Venmo is most widely used by millennials. Like other topics once known for being verboten at a dinner party, we’re known for being more open than our parents about money. So it’s fitting that Venmo, unlike its predecessor PayPal, includes a social networking aspect: I log in and can see that Alex paid Sara $13 for movie tickets. But we’re also still navigating a time in our lives when careers and financial milestones move at varying paces among peer groups, breeding those awkward bill-splitting moments that so often end in temporary annoyance (“Did you see the way Pat stiffed the bartender on the tip?” “Those girls John brought last night ordered like, three pitchers of margaritas that they didn’t pay for, dude.”)
As the twentieth century draws to a close, I find myself the father of three boys under five.
The youngest is born under circumstances that seem positively routine compared with our first outing. When I return to hospital six hours after the birth, my wife is dressed and ready to go, the baby packed up like hand luggage.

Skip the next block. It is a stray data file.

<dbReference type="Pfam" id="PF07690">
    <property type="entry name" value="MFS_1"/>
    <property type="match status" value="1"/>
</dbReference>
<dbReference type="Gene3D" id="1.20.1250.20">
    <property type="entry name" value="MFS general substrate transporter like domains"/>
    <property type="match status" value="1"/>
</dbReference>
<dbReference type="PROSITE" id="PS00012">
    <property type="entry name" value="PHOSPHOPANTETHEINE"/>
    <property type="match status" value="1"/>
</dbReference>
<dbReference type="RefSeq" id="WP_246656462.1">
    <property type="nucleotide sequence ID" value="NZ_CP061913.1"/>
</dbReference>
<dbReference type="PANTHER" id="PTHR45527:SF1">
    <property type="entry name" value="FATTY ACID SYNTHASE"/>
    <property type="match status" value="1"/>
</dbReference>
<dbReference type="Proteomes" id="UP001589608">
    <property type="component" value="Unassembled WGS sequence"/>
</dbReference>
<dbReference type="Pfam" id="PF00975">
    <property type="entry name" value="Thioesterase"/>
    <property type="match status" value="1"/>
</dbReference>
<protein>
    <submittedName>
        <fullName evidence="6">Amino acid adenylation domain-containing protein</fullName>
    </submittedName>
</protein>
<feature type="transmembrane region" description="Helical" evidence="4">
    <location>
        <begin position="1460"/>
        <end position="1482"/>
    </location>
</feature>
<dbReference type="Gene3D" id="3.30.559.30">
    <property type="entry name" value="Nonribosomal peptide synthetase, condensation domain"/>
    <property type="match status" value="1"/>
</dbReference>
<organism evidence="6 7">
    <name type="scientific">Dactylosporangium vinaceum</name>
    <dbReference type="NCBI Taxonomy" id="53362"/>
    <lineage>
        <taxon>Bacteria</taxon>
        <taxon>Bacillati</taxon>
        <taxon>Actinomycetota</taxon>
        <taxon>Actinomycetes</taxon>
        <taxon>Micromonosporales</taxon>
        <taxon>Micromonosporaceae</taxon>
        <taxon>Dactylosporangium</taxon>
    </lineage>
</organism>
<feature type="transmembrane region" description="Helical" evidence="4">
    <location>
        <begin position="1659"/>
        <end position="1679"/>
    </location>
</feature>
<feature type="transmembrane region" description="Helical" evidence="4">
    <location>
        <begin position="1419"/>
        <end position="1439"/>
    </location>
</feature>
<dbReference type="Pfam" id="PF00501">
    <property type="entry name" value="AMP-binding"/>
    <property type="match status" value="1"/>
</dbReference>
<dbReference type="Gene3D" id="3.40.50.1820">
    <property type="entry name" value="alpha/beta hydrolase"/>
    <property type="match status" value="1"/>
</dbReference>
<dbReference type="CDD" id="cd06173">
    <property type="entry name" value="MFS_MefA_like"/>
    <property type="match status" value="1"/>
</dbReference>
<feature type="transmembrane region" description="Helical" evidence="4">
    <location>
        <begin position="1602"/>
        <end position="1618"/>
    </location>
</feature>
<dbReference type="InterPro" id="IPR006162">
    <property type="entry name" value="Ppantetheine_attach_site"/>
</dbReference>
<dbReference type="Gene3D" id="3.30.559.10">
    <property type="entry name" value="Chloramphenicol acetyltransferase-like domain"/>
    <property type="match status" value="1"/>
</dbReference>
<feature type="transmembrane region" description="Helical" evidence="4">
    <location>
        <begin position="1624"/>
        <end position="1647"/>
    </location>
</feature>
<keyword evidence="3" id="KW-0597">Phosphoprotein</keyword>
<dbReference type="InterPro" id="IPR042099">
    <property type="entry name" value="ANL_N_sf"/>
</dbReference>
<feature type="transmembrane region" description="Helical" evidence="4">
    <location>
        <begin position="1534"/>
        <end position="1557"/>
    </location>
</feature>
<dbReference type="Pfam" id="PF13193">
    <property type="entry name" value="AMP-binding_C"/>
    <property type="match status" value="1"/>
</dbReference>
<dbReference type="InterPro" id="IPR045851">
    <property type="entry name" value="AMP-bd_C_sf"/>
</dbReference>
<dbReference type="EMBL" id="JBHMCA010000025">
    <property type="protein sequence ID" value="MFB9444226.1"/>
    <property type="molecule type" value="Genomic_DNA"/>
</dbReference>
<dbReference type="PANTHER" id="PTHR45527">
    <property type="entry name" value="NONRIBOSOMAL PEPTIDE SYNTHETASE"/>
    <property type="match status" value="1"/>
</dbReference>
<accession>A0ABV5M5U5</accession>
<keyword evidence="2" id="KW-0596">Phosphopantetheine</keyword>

I’m totally thrilled that my childhood friendships have withstood the test of time enough to make the wedding day invite list and the annual birthday happy hour, but every so often, I wish for a phone call, text or invitation that didn’t come accompanied by an overinflated spending expectation.
A story in receipts.
A few Billfold pals and I went for a drink after last night’s event and we got to talking about our parents and the complicated relationships we have with them.
The first time I moved back home with my folks, I was a 26-year-old with only two suitcases, a deferred NYU student loan, and bank account that was overdrafted by $800 (thanks to a sketchy Vancouver landlord who peaced out with my rent deposit) to my name.
My father passed away when I was 24, the youngest of six siblings. We were close; we loved talking about hard work and money, whether we were out eating at Denny’s, or at home watching football or the Daily Show. He died before he got to see me go to grad school, start a real professional career, meet the love of my life, get married, get a mortgage, have kids, have grandkids, start my 401(k), live a life. My dad was 54 years older than me, but his passing was sudden. When I was younger, I didn’t anticipate that he wouldn’t be able to walk me down the aisle, and now I have no idea how I’m ever going to afford a wedding in the future. His parents (my grandparents) lived to be 93. I thought my dad was in otherwise good health until he was diagnosed with stage 4 cancer at the age of 78.